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The 1830 Book of Mormon: Joseph Smith’s Rough Draft

by Sharon Lindbloom
6 June 2021

Last month (on 25 May 2021) LDS Living reprinted an essay from the book, “Know Brother Joseph,” by Angela Hallstrom. In this essay, the LDS author explains that the very existence of the Book of Mormon is a “vital” and “foundational” aspect of her testimony of the validity of The Church of Jesus Christ of Latter-day Saints and its founding prophet, Joseph Smith.

As an author herself, Ms. Hallstrom understands the difficulties that are inherent in writing: the messiness of rough drafts, the necessity of nearly endless rewrites, the danger of plot holes and structural mistakes. She understands that good writing takes lots of time, lots of planning, and lots of correcting. But the Book of Mormon was written and delivered to the printer without ever having had an outline, a rough draft, or edits and rewrites. And it only took Joseph Smith, a 24-year-old uneducated and inarticulate farm “boy” three months to produce.

[This Mormonism in the News article will be quite limited in scope. For a more comprehensive look at whether Joseph Smith could have written the Book of Mormon, consider both the LDS position and the critic’s position found at MormonThink.com.]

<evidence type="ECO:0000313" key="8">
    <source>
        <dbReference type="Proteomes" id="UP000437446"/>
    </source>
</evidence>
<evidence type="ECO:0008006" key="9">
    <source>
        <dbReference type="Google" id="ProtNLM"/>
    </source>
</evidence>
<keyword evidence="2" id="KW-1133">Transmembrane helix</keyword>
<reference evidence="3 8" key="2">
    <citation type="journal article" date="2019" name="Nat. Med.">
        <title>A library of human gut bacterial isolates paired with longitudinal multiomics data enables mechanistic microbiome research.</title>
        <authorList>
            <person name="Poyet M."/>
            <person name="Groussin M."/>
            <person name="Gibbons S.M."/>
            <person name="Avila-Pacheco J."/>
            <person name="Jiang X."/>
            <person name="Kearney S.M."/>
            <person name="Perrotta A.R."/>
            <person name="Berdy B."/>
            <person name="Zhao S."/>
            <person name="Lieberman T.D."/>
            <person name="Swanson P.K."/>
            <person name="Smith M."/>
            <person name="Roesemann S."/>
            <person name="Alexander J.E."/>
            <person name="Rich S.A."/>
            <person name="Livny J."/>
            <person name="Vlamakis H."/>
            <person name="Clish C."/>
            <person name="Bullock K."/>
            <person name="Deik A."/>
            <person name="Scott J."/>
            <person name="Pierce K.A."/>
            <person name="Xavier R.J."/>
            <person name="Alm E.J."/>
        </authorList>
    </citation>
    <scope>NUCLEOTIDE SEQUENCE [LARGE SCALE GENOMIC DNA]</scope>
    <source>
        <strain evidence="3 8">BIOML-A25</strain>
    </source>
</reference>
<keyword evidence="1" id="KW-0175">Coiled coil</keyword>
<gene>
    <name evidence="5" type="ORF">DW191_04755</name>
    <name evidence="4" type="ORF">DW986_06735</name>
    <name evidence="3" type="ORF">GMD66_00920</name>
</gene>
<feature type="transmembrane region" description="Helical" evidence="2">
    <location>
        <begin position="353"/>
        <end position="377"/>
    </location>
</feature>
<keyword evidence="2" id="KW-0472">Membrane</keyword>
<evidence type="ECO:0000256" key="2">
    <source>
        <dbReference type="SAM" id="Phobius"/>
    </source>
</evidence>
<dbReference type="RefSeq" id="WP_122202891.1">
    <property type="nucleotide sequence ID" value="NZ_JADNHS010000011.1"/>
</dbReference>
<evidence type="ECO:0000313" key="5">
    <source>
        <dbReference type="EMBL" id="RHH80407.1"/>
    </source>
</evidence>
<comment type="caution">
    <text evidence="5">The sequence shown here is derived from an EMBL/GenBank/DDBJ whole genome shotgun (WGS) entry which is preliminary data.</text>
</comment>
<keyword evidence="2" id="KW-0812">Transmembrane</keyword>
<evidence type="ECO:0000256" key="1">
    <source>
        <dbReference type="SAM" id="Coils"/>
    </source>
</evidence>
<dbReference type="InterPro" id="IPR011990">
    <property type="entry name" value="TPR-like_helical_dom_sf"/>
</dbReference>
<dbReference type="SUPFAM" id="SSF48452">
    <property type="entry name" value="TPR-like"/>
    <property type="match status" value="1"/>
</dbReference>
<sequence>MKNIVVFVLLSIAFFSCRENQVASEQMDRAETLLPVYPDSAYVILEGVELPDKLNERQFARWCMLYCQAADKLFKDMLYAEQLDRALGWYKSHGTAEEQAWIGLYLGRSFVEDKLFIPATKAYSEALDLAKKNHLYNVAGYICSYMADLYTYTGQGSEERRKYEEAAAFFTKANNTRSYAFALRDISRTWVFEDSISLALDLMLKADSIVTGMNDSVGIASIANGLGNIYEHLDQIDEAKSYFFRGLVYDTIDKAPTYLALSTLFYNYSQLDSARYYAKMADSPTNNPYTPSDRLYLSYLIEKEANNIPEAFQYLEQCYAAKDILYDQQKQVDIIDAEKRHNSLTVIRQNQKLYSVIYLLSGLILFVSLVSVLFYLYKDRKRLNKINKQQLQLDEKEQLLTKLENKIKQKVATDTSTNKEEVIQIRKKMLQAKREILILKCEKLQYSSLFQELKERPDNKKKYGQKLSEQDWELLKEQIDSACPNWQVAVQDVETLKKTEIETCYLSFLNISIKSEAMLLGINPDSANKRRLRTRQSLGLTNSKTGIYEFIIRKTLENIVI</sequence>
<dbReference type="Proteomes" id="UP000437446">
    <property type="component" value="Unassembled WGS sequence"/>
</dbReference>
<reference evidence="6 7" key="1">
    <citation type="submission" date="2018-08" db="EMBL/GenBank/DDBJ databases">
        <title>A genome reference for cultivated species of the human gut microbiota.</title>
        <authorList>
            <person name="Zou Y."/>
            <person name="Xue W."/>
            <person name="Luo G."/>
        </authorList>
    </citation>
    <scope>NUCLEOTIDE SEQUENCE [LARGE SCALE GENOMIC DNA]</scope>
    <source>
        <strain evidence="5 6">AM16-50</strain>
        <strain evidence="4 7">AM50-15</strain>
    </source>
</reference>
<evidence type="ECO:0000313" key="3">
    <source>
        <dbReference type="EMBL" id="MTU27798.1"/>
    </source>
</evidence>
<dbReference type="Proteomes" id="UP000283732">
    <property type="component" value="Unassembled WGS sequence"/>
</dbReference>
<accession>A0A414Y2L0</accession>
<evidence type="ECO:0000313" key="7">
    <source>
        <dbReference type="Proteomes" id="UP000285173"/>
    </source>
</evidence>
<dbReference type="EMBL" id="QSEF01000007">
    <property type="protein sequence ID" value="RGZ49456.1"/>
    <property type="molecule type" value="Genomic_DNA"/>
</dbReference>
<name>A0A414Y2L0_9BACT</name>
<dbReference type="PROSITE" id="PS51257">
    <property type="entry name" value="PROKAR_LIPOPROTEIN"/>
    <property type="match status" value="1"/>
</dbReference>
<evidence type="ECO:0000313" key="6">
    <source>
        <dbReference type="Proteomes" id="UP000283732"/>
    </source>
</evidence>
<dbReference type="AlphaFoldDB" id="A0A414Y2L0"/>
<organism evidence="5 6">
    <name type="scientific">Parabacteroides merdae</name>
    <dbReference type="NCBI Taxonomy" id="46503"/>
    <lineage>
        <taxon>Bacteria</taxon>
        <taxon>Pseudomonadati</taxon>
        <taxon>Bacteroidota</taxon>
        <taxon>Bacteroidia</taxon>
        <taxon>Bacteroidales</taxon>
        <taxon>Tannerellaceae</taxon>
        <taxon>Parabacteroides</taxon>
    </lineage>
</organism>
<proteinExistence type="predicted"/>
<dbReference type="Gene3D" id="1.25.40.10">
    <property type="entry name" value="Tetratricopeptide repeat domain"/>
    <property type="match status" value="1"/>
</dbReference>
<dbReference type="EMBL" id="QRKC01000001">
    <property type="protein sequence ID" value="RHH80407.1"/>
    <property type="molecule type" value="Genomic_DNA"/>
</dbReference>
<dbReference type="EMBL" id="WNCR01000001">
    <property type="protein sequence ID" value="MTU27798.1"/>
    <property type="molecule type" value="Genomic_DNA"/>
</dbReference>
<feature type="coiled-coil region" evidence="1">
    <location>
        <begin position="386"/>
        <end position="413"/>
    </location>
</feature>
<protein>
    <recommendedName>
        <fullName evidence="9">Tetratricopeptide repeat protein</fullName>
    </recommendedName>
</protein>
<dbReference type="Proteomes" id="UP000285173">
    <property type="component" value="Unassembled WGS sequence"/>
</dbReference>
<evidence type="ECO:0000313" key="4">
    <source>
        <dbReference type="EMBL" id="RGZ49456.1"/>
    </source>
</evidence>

Much of Ms. Hallstrom’s understanding of the process Joseph Smith followed in producing the Book of Mormon is based on the “Last Testimony of Sister Emma” which recounts an interview between Joseph’s son (Joseph III) and Joseph’s legal wife, Emma Smith Bidamon. In this interview (as reported in Ms. Hallstrom’s essay), Emma said,

“Joseph Smith…could neither write nor dictate a coherent and well-worded letter; let alone dictating a book like the Book of Mormon…Your father would dictate to me hour after hour; and when returning after meals, or after interruptions, he would at once begin where he had left off, without either seeing the manuscript or having any portion of it read to him… It would have been improbable for a learned man to do this; and, for one so ignorant and unlearned as he was, it was simply impossible.”

This, for both Emma Smith and Angela Hallstrom, makes the Book of Mormon “a marvel and a wonder” that cannot be ignored. For them, it is strong evidence that Joseph Smith was a true prophet of God. But is it really?

Much has been written about the many problems found in the Book of Mormon text, including structural mistakes, historical mistakes, and theological mistakes (Ms. Hallstrom’s comments notwithstanding). The draft delivered to the printer in 1829 has since undergone many changes that reach far beyond spelling corrections – over 3,000 of them. So while Joseph’s initial manuscript was published as delivered to E.B. Grandin’s print shop in 1829 (apart from the addition of punctuation), the original text of the book has not stood unedited. Additionally, the “Last Testimony of Sister Emma” is not without its own problems.